Scotland has five areas with permanent uplift for winter sports. You will notice that I did not call them resorts. Nevis Range (near Fort William) and Glencoe are in the west while Glenshee, Cairngorm (near Aviemore) and the Lecht are further east.
Aviemore, Cairngorm, call it what you want but this is a place I always enjoy returning to and I always get a special feeling in my heart as I drive up the A9 into Speyside. Cairngorm first came to prominence in the 1970s with the building of the Aviemore centre which included hotels, an ice rink and a nightclub. The design of the place left a lot to be desired and as the years passed, the tourist numbers declined, and the area became a bit of an eyesore. However, during its golden years, it was not uncommon to see film stars and other famous people sampling the delights of this small highland town.
Aviemore’s downfall started in the early 1980s when ski holidays to Europe, especially to Austria and Italy, became much more affordable to the average working person. People who normally got their annual fix of snow up in Scotland started to abandon it in favour of better resorts abroad. Now however, Aviemore is working very hard to bounce back: the old centre is being redeveloped and the mountain now has the new funicular railway which can whisk you up to just below the summit of Cairngorm in a matter of minutes.
The Cairngorm ski area is located nine miles from the town of Aviemore, but it’s a lovely drive up to the slopes on a fine clear morning and on passing Loch Morlich the reflection of the Cairngorm Mountains paints a perfect picture on the still waters.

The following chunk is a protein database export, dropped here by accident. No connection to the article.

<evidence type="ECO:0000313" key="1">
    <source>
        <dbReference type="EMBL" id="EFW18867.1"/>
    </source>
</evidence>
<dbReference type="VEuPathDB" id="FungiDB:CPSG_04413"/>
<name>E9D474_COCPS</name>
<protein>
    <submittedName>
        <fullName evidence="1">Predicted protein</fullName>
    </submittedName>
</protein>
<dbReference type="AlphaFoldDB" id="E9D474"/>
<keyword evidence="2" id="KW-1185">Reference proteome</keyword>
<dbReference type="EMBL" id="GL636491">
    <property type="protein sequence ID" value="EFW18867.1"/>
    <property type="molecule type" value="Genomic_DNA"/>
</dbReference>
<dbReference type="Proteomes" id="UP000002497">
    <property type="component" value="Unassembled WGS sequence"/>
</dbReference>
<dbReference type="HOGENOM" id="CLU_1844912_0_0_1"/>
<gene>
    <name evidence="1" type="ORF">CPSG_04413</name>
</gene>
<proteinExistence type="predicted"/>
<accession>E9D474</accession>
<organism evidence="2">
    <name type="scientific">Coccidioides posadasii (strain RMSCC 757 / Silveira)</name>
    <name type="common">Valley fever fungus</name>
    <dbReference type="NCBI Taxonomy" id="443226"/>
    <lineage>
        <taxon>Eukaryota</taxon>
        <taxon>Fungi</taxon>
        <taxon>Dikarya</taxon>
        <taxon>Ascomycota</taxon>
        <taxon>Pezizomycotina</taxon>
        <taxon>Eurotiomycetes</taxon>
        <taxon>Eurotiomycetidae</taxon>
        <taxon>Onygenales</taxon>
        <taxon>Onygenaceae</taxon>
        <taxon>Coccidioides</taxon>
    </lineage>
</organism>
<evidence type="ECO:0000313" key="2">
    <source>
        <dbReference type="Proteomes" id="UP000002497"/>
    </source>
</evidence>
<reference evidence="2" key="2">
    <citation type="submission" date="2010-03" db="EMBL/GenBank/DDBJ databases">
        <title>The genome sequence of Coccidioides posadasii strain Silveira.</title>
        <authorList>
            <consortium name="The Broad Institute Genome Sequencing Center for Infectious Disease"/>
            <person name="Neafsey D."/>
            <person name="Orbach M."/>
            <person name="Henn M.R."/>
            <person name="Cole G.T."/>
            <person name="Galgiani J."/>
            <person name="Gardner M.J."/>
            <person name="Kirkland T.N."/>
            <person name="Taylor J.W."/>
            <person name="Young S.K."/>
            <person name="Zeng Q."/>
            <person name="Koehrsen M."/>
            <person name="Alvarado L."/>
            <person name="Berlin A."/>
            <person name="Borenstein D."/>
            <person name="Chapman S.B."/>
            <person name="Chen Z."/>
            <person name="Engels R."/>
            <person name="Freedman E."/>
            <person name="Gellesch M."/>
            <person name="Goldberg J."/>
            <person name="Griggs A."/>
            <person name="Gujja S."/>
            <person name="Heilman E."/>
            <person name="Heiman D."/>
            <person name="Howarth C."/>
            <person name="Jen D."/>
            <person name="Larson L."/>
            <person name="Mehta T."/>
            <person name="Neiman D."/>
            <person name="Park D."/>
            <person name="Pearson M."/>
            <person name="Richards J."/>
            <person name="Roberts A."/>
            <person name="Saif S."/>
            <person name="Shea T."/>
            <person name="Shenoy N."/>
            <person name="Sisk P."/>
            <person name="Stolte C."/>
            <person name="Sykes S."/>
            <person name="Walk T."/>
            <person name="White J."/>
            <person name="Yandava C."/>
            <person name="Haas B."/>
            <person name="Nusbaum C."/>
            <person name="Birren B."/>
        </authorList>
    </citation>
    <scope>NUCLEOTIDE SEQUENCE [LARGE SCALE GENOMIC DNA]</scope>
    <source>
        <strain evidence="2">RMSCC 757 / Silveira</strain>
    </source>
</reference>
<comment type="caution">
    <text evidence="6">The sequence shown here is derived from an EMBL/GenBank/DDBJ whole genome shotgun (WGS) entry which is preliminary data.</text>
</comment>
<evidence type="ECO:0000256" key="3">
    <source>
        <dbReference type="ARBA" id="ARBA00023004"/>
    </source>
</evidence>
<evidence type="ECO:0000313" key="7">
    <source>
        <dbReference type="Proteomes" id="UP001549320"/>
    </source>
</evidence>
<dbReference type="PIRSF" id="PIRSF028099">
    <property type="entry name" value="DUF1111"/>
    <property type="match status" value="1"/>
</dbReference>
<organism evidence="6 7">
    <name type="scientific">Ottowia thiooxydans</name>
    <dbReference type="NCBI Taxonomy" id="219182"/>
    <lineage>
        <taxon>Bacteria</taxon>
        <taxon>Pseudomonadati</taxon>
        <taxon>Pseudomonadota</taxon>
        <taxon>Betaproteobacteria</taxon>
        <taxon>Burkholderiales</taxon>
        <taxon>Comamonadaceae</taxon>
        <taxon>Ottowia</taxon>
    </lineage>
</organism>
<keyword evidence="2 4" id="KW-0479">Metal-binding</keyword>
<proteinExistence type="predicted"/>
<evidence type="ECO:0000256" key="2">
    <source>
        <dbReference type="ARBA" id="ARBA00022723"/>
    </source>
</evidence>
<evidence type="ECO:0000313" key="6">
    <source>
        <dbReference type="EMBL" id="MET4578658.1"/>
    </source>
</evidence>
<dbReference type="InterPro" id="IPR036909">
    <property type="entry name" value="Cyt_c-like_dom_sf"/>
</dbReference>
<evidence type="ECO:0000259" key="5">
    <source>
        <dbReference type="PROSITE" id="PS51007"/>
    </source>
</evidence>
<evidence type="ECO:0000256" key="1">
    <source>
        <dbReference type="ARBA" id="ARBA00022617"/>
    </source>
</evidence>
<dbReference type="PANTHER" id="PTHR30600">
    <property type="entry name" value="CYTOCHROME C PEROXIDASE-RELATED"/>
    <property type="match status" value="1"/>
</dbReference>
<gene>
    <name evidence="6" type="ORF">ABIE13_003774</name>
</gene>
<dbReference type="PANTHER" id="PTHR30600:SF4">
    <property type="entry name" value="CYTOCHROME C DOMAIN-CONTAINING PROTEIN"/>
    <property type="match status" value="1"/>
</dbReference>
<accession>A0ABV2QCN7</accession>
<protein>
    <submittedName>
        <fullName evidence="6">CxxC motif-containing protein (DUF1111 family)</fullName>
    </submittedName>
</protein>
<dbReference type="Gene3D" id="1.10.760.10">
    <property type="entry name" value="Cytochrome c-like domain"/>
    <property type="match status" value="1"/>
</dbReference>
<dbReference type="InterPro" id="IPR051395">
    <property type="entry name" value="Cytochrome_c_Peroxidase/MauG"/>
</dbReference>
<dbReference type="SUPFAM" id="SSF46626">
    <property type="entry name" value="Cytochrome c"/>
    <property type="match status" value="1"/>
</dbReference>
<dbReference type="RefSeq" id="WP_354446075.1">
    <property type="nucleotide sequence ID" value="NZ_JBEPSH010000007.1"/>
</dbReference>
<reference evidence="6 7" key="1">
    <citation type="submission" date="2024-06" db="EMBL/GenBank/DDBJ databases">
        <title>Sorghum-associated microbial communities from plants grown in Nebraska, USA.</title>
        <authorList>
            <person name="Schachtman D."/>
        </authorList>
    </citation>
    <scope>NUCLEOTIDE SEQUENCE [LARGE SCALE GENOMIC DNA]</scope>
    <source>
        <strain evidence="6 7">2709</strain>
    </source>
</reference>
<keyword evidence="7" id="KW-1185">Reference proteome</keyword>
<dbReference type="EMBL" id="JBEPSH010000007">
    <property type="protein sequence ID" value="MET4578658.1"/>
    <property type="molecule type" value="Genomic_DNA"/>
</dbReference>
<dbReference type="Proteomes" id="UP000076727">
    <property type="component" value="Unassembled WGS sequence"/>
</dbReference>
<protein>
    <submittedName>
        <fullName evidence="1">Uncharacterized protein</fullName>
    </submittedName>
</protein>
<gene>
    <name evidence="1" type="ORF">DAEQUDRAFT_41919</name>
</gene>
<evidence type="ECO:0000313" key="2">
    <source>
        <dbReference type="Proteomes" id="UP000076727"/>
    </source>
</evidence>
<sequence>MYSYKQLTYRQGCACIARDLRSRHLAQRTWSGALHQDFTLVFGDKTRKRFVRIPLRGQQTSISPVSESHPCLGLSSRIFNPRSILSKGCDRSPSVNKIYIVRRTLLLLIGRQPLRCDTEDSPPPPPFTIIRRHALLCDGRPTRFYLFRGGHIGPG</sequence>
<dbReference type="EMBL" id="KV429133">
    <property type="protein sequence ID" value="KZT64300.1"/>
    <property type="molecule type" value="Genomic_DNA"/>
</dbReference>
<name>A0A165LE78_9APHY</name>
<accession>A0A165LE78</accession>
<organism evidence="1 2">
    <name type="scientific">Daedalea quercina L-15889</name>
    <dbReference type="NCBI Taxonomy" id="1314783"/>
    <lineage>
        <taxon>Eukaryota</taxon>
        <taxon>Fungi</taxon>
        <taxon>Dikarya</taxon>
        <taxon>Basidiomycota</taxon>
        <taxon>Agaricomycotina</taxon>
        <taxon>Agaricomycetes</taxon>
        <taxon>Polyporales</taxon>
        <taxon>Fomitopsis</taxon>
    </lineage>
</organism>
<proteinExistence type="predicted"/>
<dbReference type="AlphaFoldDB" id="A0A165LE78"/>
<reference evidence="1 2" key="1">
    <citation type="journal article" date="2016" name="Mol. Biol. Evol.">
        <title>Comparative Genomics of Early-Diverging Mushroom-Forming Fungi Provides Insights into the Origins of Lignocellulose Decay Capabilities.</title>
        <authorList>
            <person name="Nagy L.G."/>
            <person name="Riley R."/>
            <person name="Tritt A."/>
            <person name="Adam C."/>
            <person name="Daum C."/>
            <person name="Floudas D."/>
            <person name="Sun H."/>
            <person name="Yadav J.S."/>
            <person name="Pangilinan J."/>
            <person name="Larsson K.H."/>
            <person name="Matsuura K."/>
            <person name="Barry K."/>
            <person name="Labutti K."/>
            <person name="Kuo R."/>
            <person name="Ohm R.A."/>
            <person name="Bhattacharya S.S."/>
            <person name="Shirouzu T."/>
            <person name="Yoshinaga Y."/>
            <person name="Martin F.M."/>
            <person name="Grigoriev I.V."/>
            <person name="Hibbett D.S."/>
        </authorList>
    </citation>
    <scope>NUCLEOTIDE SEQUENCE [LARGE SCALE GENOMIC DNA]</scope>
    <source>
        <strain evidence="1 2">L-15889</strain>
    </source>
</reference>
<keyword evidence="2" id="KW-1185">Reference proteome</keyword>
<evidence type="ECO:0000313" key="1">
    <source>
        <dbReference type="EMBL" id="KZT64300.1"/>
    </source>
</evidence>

The top Ptarmigan Bowl is a relatively snow-sure basin and an ideal beginners’ area with wide gentle slopes. Just above the top T- bar there are normally a few rails and a big kicker where people sometimes hang out in spring long after the lifts have closed. From the top of the mountain there is good riding (when conditions allow) down the west wall into Coire na Ciste. Unfortunately, it’s now been a few years since I’ve been able to have decent sport down there and in recent winters, snow cover has been very poor.
The main area for riding these days is in Coire Cas which has some wide and reasonably long runs but nothing particularly challenging. The White Lady run down to the Sheiling mid station can also be great fun but often becomes one big mogul field.
The name has so much history attached to it and is a place of outstanding natural beauty. Driving up onto Rannoch Moor always inspires me for a great day’s boarding as you look up towards the head of the glen and stare at Scotland’s best mountain, the impressive Buichaille Etive Mor.
Access to the slopes is via an old chairlift which takes you to the plateau where there are a good selection of easy slopes. The top runs are accessed from two drag lifts after a short trip on a single seater chair. Scotland’s steepest piste, ‘The Flypaper’ is up here and although fairly challenging, it’s not very long. From the top there are several different routes to take and when the snow is good there are plenty of gullies and natural kickers all over the area. On a clear day with good snow cover you can have a lot of fun here. Who needs a snow park! On rare occasions it is possible to ride from the top drag lift all the way back to the car park. Midweek can be quiet here and I have spent some of my best boarding days here in glorious spring conditions with few people around.
Also called Aonach Mor after the mountain it is perched on, this is Scotland’s newest area and is a year round recreational destination. In the winter there’s skiing, and in summer it becomes a world class mountain biking destination which has hosted World Cup competitions. It is situated a couple of miles north of Fort William in the shadow of Ben Nevis, and on clear days there are spectacular views from the summit of Aonach Mor looking across Carn Mor Dearg to the Ben itself. Access to the slopes is via a gondola from the car park to the Snow Goose lodge where there is a restaurant, shop and bar.